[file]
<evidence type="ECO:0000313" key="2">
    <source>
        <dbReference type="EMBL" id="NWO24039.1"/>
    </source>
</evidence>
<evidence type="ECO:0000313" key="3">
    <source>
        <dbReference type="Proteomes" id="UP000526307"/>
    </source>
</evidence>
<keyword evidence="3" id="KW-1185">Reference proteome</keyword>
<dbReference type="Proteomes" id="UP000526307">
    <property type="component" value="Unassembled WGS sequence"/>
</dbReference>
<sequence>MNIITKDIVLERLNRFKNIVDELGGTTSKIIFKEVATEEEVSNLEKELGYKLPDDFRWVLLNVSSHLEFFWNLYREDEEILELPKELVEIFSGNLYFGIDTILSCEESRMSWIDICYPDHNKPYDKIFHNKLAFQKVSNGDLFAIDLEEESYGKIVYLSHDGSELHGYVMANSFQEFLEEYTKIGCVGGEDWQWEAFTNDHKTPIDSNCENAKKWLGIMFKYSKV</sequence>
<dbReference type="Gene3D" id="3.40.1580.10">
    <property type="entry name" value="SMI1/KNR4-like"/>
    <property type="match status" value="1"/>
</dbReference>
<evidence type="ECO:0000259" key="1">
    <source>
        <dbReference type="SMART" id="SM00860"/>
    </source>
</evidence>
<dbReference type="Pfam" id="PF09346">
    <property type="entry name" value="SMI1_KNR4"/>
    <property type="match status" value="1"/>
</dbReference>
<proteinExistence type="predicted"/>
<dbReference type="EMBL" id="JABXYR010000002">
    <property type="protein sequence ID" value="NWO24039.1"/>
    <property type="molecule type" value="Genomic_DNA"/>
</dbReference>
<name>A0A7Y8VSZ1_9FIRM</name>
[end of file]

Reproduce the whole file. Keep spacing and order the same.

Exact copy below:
<evidence type="ECO:0000313" key="2">
    <source>
        <dbReference type="EMBL" id="NWO24039.1"/>
    </source>
</evidence>
<evidence type="ECO:0000313" key="3">
    <source>
        <dbReference type="Proteomes" id="UP000526307"/>
    </source>
</evidence>
<keyword evidence="3" id="KW-1185">Reference proteome</keyword>
<dbReference type="Proteomes" id="UP000526307">
    <property type="component" value="Unassembled WGS sequence"/>
</dbReference>
<sequence>MNIITKDIVLERLNRFKNIVDELGGTTSKIIFKEVATEEEVSNLEKELGYKLPDDFRWVLLNVSSHLEFFWNLYREDEEILELPKELVEIFSGNLYFGIDTILSCEESRMSWIDICYPDHNKPYDKIFHNKLAFQKVSNGDLFAIDLEEESYGKIVYLSHDGSELHGYVMANSFQEFLEEYTKIGCVGGEDWQWEAFTNDHKTPIDSNCENAKKWLGIMFKYSKV</sequence>
<dbReference type="Gene3D" id="3.40.1580.10">
    <property type="entry name" value="SMI1/KNR4-like"/>
    <property type="match status" value="1"/>
</dbReference>
<evidence type="ECO:0000259" key="1">
    <source>
        <dbReference type="SMART" id="SM00860"/>
    </source>
</evidence>
<dbReference type="Pfam" id="PF09346">
    <property type="entry name" value="SMI1_KNR4"/>
    <property type="match status" value="1"/>
</dbReference>
<proteinExistence type="predicted"/>
<dbReference type="EMBL" id="JABXYR010000002">
    <property type="protein sequence ID" value="NWO24039.1"/>
    <property type="molecule type" value="Genomic_DNA"/>
</dbReference>
<name>A0A7Y8VSZ1_9FIRM</name>